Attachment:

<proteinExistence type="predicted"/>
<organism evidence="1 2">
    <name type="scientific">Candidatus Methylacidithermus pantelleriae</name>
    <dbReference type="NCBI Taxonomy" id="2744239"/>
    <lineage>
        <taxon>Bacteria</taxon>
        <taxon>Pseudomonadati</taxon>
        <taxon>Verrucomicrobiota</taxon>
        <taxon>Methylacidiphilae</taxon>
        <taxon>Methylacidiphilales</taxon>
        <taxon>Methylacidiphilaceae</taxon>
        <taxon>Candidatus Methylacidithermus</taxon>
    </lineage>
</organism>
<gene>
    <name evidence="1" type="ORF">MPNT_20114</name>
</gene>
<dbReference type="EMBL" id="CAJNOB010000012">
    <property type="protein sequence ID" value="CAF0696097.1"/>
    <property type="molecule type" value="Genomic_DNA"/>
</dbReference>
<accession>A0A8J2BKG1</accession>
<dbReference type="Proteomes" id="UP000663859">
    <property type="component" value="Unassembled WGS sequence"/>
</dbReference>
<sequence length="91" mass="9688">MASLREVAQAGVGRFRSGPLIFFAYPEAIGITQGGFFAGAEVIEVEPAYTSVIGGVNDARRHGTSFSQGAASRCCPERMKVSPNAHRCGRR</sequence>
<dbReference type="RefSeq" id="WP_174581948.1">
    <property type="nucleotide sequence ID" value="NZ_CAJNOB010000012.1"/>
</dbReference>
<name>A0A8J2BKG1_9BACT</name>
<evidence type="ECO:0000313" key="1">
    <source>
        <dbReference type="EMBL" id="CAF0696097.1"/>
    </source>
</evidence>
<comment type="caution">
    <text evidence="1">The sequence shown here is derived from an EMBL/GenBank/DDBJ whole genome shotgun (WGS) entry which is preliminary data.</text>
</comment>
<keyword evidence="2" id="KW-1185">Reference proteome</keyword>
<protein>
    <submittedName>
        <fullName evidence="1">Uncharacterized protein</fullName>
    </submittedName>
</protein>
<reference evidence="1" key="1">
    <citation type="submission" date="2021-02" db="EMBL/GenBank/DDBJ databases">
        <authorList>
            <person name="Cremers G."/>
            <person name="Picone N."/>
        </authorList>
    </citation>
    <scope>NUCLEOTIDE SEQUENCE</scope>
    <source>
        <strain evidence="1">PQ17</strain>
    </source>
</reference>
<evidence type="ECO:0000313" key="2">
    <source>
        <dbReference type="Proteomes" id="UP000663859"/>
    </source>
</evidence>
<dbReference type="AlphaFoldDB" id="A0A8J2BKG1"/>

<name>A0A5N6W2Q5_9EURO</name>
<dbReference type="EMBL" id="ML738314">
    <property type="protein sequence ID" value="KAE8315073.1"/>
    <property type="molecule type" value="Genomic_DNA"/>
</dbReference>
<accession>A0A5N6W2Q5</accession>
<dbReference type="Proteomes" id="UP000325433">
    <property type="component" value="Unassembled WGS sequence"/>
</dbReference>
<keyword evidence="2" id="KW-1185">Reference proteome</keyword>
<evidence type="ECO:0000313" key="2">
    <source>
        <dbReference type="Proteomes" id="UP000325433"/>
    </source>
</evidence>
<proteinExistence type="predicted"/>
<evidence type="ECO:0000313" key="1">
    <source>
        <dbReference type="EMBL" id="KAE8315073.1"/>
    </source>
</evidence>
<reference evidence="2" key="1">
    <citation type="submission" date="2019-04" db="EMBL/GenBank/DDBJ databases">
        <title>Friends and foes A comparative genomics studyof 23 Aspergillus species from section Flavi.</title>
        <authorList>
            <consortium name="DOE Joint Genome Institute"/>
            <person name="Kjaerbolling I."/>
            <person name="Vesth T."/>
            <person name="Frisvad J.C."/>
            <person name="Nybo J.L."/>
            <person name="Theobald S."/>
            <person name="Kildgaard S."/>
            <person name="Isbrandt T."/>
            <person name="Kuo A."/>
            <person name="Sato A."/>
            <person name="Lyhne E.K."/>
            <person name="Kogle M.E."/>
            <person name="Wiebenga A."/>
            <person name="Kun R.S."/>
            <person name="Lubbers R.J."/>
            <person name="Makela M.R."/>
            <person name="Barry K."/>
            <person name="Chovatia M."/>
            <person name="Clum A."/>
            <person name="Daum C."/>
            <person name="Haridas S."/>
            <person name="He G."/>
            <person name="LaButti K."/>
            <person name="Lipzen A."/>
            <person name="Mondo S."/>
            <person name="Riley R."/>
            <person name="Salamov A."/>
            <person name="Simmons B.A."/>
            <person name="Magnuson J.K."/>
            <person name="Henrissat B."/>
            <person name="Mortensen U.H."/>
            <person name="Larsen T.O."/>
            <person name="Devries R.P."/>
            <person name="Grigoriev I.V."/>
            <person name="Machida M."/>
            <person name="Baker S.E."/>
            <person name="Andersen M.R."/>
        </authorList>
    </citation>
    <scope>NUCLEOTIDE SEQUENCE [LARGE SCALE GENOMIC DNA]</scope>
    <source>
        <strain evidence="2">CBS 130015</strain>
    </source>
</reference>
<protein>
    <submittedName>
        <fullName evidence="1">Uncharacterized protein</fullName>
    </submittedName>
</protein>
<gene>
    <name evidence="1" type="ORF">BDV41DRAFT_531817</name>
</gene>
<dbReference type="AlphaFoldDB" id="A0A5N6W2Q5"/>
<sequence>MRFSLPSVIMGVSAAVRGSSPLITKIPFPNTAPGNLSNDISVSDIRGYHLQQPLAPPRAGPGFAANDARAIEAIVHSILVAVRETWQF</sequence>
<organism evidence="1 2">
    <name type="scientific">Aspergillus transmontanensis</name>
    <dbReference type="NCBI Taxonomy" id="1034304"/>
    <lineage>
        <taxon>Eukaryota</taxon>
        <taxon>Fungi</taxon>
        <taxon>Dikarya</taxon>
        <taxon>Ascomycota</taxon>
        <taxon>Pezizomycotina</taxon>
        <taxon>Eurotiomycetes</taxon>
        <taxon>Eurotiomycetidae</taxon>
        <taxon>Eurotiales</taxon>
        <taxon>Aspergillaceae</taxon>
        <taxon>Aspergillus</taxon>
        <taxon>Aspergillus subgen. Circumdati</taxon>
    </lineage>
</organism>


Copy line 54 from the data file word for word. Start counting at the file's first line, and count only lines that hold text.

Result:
        <strain evidence="1">PQ17</strain>